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Posts tagged ‘connection’

Who Do You Love?

Is there anyone you love? Do you know what love is, what love feels like? In my world, to love authentically and deeply is to give completely with everything you are, your whole being, your heart and mind… and never ask for anything in return. Never ask the object of your love to give you something in return. Read more

Truth and Consequences

tree trunk heart
photo by Sarah E. Parent

Sarah:
There’s a great conversation to be had about consequences. In fact, I’ve had more than one with friends, at conferences, and on the phone. It has become clear in these interactions that the term ‘consequences’ can be interpreted, or misinterpreted as the case may be, in different ways. In my unfolding as a mother and, indeed, as a person, the comfort of camaraderie has been sought, found, outgrown, and cherished – not necessarily in that order and varying according to the experience. What I have found with regard to the subject of consequences is that there is a distinct difference between the intent and style of those who recognize consequences and those who use consequences. Read more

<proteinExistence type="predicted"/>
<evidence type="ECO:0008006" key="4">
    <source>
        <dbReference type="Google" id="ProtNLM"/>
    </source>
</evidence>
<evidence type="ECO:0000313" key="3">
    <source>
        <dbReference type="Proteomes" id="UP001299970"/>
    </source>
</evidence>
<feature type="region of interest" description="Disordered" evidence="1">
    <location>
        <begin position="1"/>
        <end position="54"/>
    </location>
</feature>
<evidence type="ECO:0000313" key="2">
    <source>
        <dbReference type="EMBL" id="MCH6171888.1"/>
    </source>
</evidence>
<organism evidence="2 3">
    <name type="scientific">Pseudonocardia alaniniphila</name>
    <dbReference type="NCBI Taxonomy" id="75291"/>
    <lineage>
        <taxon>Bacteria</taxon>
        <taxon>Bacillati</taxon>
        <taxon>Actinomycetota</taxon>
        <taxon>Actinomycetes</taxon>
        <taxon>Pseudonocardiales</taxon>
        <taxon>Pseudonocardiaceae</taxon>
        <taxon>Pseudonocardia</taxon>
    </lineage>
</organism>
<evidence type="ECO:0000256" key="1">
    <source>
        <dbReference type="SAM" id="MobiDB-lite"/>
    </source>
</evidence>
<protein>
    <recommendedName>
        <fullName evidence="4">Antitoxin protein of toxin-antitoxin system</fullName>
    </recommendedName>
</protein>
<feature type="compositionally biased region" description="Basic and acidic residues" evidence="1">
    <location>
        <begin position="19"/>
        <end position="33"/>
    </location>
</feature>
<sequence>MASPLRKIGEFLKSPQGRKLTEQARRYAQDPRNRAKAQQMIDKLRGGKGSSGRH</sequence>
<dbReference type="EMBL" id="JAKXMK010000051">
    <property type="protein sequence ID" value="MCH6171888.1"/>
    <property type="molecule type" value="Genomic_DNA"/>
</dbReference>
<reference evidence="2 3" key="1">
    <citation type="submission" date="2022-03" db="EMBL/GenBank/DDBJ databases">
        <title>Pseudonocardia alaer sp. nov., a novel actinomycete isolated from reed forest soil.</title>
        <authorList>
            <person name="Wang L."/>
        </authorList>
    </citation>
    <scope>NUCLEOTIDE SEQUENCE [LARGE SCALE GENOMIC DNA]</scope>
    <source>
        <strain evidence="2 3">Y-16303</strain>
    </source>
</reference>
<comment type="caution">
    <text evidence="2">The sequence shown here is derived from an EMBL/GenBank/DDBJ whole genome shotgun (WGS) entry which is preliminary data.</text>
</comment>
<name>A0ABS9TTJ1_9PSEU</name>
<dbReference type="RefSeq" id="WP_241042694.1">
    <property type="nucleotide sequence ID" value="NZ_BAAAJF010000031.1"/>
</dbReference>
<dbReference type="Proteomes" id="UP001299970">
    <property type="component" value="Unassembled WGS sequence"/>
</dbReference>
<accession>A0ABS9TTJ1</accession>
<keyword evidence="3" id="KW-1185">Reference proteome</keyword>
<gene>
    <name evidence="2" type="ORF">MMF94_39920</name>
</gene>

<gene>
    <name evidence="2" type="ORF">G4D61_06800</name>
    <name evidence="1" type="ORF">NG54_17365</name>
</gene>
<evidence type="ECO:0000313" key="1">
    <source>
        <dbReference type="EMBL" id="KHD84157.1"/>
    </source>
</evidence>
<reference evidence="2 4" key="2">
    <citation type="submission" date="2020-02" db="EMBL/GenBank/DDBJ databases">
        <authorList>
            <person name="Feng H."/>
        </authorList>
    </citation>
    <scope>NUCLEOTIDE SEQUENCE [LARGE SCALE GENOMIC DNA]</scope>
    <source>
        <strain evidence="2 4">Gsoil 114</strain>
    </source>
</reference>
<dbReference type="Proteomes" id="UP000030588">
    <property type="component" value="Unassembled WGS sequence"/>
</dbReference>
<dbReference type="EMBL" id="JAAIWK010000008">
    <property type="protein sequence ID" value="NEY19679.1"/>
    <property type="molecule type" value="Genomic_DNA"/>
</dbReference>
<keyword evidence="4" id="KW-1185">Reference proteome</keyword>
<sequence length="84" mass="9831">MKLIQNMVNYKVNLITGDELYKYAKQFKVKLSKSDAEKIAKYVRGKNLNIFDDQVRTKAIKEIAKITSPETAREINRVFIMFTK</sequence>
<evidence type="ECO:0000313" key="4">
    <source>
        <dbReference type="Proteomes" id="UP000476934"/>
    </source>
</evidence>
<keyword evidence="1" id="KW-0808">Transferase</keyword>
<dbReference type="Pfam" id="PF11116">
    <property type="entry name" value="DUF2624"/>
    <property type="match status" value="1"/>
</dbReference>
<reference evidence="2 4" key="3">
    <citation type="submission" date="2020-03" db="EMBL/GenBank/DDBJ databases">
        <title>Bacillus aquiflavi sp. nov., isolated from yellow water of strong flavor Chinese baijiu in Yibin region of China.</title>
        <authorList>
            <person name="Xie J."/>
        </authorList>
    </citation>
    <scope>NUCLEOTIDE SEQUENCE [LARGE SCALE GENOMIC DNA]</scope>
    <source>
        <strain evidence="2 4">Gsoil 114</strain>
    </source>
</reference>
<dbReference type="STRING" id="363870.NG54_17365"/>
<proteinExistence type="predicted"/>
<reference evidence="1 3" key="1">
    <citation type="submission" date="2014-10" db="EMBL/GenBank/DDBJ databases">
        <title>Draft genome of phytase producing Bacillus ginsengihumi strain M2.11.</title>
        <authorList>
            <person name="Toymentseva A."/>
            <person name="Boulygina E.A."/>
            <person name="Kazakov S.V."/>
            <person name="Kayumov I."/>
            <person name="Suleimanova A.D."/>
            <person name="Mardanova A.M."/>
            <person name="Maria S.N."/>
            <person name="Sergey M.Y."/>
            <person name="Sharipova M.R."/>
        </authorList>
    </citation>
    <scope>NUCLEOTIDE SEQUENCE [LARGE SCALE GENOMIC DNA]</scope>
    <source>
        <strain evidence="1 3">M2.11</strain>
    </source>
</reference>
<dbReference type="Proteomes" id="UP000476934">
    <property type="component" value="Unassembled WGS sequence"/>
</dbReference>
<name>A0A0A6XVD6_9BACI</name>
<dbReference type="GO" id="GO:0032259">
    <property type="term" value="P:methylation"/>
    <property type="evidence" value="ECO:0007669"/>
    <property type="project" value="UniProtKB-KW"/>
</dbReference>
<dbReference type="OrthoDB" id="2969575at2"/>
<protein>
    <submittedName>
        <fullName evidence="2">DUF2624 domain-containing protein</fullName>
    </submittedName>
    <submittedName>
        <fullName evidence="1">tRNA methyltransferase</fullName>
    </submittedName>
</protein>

Consistency is Debilitating

Barb:

A few people recently have been asking me about the value of consistency in child rearing, and, since I have strong feelings about this, I thought a blog post was in order.

What is consistency anyway?  By definition and action both, it means being bound by an idea, a should:  kids should eat dinner before dessert, they should go to bed at the same time, they should be treated the same so that they learn that this is the way things are.  Huh?  Does this really sound intelligent to you when wrapped up in a nutshell in this way? Read more

Unlearning Adultism

Great Grampa

Sarah:

Hello. My name is Sarah and I’m a recovering adultist. Before our children were born, my husband and I were the best backseat parents out there. We firmly believed that children should have a ‘healthy fear’ of their parents and intended to use the ‘wait till your dad gets home’ method of parenting. But our children kicked our intuitive selves into high gear with their births and their amazing and beautiful development and innate sense of themselves. We listened, learned, researched, talked, and acted according to this new awareness that our children were not an extension of ourselves but rather individuals who deserved and needed respect and nurturance of their independent growth. Our vision of our relationship with our children was one of mutual respect and joy. To maintain this, we knew we needed to shift our perspectives and act in a way that fostered this desire. Read more